Faith Communities Encouraged by Growing Momentum for Meaningful Immigration Reform

Posted |

For Immediate Relaese, January 28, 2013

Contact: Cathy Junia
Phone: 773-710-9837

National – As the White House and Congress lay out plans to reform the country’s broken immigration system, faith communities voice strong support for a comprehensive immigration reform program that includes a path to citizenship for more than 11 million undocumented immigrants, and protects the rights of all workers, regardless of immigration status.

Responding to recent immigration reform announcements, Kim Bobo, Executive Director of Interfaith Worker Justice, said, “Immigrants come to the U.S. to work, and yet when they are kept in the shadows without a path to citizenship, they are easily exploited and undermine standards for all workers. Thus, it is right morally and economically to create a clear and quick path to citizenship for immigrants. We should ‘welcome the immigrant’ now.”

IWJ has a network of more than 26 worker centers around the country that serve as drop-in centers for low-wage workers who experience injustice at the workplace. Many of these centers routinely see wage theft cases that involve immigrant workers.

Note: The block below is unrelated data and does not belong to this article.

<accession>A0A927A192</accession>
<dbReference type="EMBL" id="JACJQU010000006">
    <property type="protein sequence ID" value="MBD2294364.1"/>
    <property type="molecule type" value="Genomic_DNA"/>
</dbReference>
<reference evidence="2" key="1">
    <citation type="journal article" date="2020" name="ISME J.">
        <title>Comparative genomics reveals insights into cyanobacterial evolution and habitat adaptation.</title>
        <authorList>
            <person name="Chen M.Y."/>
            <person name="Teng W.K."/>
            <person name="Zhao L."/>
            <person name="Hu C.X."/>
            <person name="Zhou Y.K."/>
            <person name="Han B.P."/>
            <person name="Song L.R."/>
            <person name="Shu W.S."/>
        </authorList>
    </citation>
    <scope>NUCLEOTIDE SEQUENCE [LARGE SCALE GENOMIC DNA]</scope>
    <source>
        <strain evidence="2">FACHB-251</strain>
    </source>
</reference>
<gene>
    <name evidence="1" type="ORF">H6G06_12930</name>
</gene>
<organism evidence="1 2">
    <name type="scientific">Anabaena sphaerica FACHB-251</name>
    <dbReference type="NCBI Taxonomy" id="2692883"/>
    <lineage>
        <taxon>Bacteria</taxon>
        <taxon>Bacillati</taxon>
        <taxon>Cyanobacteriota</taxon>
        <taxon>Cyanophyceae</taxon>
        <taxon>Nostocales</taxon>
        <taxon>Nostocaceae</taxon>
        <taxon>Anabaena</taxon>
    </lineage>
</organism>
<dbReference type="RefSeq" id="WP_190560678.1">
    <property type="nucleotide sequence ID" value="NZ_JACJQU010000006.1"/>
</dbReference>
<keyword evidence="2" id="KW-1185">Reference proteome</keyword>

“Immigrant workers who are forced to live the shadows are more vulnerable to abuse. When we allow immigrant workers to be exploited, we lower the standards for all workers,” Bobo said. “Reforming our immigration system is morally imperative and fundamental to restoring justice and equity in the workplace and the community.”

IWJ joins other grassroots organizations around the country in welcoming recent immigration reform plans as a significant first step in the struggle to fix a broken system that tears apart families and keeps millions of hardworking people in the shadows.

IWJ is also part of the Interfaith Immigrant Coalition, a coalition of 35 national faith-based organizations calling for a reform of our broken immigration system.

Interfaith Worker Justice has been organizing, educating and advocating at the intersection of work and faith since 1996. IWJ has a network of more then 60 worker centers and interfaith groups around the country.